Over one hundred years later, in 1977, a young American artist, Frederick Hart (1943–99), had a dream similar to Leighton’s. He wanted the nation’s capital, particularly the National Mall and Washington National Cathedral, to express the highest ideals of what it meant to be an American. Hart died young, but not before he had created Three Soldiers, at the Vietnam Veterans Memorial, and The Creation Sculptures, for the main entrance of Washington National Cathedral. Richard T. Feller, Clerk of Works of Washington National Cathedral, had unusual authority over all sculpture and interior works. In 1972, Feller wrote to the Board of the Cathedral: “Remember Lord Kenneth Clark’s statement in his Civilization series, to the effect that Protestantism has never made a major contribution to the arts. Mindful of this, the Cathedral Building Committee must be totally committed to a major statement of our age in plastic imagery, symbolism and non-verbal communication.”5 After several years, he chose an unknown clerk who worked in the cathedral mailroom. Hart had privately shown Feller some of his work and expressed his vision for the cathedral. The theme he suggested to Feller was “Creation.”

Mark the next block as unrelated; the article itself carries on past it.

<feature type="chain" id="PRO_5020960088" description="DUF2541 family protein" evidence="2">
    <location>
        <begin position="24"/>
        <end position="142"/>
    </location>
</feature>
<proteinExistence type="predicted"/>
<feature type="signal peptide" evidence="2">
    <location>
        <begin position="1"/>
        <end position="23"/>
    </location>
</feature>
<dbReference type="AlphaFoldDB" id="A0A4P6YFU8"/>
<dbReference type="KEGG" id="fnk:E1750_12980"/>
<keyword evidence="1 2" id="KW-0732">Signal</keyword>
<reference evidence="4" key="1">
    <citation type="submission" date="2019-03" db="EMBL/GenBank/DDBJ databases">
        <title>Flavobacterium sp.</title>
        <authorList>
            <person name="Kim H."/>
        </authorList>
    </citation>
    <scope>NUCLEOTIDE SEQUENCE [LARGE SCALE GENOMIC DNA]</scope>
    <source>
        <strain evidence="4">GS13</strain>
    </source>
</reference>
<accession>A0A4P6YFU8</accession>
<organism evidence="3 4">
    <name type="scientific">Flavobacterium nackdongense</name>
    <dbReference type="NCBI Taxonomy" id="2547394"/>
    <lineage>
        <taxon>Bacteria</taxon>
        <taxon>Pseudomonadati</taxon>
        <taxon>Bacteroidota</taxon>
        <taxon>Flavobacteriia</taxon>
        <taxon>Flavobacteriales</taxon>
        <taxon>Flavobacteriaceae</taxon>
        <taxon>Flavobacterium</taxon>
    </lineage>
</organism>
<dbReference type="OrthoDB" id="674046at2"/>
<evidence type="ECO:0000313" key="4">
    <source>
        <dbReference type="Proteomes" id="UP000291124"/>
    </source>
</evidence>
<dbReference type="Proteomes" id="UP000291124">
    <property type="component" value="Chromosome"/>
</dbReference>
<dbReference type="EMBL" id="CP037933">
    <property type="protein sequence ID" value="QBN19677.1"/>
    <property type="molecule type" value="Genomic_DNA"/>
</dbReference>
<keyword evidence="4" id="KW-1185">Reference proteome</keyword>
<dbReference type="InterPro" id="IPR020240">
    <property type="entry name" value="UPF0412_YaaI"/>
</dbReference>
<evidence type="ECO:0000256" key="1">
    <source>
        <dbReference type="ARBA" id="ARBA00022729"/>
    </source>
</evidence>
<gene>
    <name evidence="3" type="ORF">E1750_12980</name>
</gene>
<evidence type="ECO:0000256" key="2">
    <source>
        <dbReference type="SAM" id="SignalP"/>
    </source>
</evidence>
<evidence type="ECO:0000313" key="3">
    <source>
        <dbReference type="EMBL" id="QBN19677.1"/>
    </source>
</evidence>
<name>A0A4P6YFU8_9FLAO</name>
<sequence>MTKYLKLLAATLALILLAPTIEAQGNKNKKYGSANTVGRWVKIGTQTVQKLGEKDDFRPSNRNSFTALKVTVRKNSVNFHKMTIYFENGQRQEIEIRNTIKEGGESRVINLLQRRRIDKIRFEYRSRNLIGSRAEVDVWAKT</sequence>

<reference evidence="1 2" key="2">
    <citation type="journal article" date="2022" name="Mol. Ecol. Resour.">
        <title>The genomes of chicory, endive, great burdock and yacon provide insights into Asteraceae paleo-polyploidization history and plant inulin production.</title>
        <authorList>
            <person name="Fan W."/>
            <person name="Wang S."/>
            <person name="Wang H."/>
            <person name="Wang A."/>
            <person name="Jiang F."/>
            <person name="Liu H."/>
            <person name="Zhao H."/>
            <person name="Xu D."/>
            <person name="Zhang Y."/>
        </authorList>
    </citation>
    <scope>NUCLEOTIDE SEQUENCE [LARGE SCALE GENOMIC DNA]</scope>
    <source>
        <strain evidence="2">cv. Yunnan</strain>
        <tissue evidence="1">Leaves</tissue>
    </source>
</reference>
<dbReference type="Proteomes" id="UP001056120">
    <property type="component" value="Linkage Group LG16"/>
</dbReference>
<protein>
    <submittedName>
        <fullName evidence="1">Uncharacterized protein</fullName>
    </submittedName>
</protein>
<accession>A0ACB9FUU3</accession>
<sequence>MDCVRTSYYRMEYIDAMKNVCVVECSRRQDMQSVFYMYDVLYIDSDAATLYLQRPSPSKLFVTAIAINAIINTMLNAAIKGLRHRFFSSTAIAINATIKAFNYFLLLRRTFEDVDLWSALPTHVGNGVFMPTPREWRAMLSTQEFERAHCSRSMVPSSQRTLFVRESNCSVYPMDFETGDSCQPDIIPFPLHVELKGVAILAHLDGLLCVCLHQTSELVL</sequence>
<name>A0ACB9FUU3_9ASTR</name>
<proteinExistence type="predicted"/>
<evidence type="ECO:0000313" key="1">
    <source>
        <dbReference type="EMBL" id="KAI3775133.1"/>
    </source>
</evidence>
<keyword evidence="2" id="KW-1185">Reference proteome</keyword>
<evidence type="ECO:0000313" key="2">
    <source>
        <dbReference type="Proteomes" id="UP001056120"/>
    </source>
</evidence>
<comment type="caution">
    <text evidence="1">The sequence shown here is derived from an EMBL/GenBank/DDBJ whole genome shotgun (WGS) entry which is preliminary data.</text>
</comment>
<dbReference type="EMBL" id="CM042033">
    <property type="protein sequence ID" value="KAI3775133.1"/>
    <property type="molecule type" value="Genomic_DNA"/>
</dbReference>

In 1961 a young student, recently arrived from Atlanta, Georgia, stood in a large crowd in Washington National Mall and listened to a new, young president thrill a crowd with these words: “Ask not what your country can do for you, ask what you can do for your country.” Nelson said: “England expects that every man will do his duty.” Is it too soon to ask what America expects…? Hart remembered thinking. The contrast between the works at the Yale Center for British Art and the inspirational works embedded in the soil of England is remarkable. Although there was some English history to be learned from the Yale exhibition, the New Sculpture was about individual virtue—courage, honor, valor, nobility, spiritual strength, patriotism and love of homeland. These qualities should be celebrated in our public spaces. Still, the Yale exhibition went some way toward making us more aware of Victorian sculpture. The catalogue, with solid scholarship, gives us a broader understanding of the achievements of a group of talented and morally ambitious artists.